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The below Postgres SQL query is returning all records available in the table. Can someone give explanation for this? . Also please let me know what * represents in case of postgres regular expression.

Employee table contains :


select * from employee where name ~ 'Z*'
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The star after the Z means 0 or more Z (somewhere in the string). So the regex engine chooses 0 Z and it matches every string. –  lkuty Dec 28 '11 at 12:51

2 Answers 2

up vote 3 down vote accepted

The * quantifier means zero or more. Since every name contains at least zero Z characters, every row is returned.

You don't need to use a regex to find strings starting with a character, you can just use LIKE:

SELECT record FROM myrecords WHERE name LIKE 'Z%';

If you want names starting with Z using a regex, try this:

SELECT record FROM myrecords WHERE name ~ '^Z';

If you want names containing at least one Z, try one of these:

SELECT record FROM myrecords WHERE name LIKE '%Z%';
SELECT record FROM myrecords WHERE name ~ 'Z';
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or simply name ~ 'Z' –  araqnid Dec 28 '11 at 19:21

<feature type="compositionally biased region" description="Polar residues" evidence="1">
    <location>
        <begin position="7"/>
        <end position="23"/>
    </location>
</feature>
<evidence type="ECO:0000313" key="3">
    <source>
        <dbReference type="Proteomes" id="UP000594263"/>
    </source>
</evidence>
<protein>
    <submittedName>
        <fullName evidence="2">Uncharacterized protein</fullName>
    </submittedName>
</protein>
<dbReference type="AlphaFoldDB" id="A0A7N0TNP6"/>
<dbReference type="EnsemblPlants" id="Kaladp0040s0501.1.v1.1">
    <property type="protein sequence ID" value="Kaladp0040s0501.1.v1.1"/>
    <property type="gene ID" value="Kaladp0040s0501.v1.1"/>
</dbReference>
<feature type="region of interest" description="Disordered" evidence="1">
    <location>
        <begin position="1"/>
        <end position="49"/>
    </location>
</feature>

@araqnid: Picture me slapping my forehead. It's funny how easy it is to overthink a regex. Thanks for the heads up :) –  ean5533 Dec 28 '11 at 19:22

This is the correct query for finding name starting with 'Z' :

SELECT record FROM myrecords WHERE name ~ '^Z';

in your query :

select * from employee where name ~ 'Z*'

the meaning is where the name matches ZERO or MORE sequences of character "Z", hence returning all records.

  • * in the matching criteria means ZERO or MORE occurences.

  • * along with tilda means case insensitive match i.e. ~* 'Z' will match both "z" and "Z"

For more have a look here :


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Just to make the example complete: To get all rows where name starts with Z no regex is necessary. where name like 'Z%' would do the same thing –  a_horse_with_no_name Dec 28 '11 at 12:49

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